If you are using a badness-ometer today, and it’s finding issues in your code, don’t simply fix the issues and call it a day. Never forget that the badness-omemter can’t tell you that you’re secure. It can only tell you that you’re not. To get beyond simple badness-ometer tests or to fix the problems that your badness-ometer is finding, seek professional help from Cigital.

4 Responses to “Badness-ometers are good. Do you own one?”

  1. Scott Wright says:

    I am trying to think of an analogy. I guess a Badness-ometer is, to software security metrics, what an oil pressure gauge is to a car dashboard. Would that make a Gate Review Checklist item such as “Code-review-completed” something akin to an “Idiot-Light”?

    I can’t help but remember a McGraw/Ranum interview article in an IEEE publication about how, in Marcus Ranum’s opinion, penetration testing is the stupidest idea he’s ever heard of. Something about how ~”people who don’t understand how their system works hire other people who don’t understand how their system works, to simulute attacks by other people who don’t understand how their system works…”~

    It was a very amusing discussion, and almost convincing, if it weren’t for real-world constraints on most development organizations, and the fact that no matter how good the development cycle security techniques are, there will always be holes, especially in larger systems with complex interconnected parts.

    All this to say, I agree that the Badness-ometer is a much better thing than a “Code-review-completed” idiot light.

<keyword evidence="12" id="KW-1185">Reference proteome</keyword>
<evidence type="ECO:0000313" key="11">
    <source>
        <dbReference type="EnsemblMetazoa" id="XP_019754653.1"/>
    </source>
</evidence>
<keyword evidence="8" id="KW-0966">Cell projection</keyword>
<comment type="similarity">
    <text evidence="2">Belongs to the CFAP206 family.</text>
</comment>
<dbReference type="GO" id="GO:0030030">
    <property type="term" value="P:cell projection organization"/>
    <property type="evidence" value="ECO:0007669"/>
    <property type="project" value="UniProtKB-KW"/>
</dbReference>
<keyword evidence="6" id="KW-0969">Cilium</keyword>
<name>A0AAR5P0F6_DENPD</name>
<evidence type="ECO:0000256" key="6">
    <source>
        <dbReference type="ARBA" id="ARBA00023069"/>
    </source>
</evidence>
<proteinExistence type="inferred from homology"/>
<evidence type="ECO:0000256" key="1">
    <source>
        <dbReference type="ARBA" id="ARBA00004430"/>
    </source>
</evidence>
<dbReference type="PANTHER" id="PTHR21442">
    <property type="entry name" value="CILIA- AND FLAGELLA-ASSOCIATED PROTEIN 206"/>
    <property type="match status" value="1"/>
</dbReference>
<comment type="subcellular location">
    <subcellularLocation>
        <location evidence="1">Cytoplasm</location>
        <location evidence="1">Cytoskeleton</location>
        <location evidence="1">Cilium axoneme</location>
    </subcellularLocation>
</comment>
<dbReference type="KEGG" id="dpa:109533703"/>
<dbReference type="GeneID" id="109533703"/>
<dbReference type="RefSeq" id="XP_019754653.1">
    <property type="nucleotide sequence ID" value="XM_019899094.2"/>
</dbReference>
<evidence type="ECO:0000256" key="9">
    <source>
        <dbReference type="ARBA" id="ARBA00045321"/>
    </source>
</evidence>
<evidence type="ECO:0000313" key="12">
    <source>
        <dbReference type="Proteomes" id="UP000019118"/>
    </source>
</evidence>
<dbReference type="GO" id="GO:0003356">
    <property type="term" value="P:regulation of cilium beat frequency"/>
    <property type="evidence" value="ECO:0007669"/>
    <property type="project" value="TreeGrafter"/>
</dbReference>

2. gem says:

    Interesting analogy. I think I would liken the “gate review checklist” item…what might otherwise be termed an assurance activity with an associated quality gate…more to a regular and necessary maintenance activity than to something needed while you’re driving. However, if we limit ourselves to dashboard gauges, maybe code review is like the gas gauge? I love the “idiot light” idea though…have to think about this some more.

    With regard to whether is it better to use a badnessometer to look for really stupid mistakes than code review to look for really stupid mistakes, my intuition is that you will find more actionable results with code review than you will with security testing. In the end you should do both, and trying to determine relative value for either seems a waste of time.


    BTW, on the pen testing front, my views are not at all the same as marcus’s. I was simply the interviewer. You can find the complete podcast here

  3. […] to give it "a quick test" for certain issues.  That’s why I think the "badness-ometer" quote is so good and great advice.  In general I would like to see these tools catch up, […]

  4. […] This means that purely automated scanning is a shallow form of security testing. In many cases the precise tests performed, and how they were performed is hidden from the user. The result of the scan is a report that only contains vulnerabilities. You could think of a scanning tool as a Badness-ometer. […]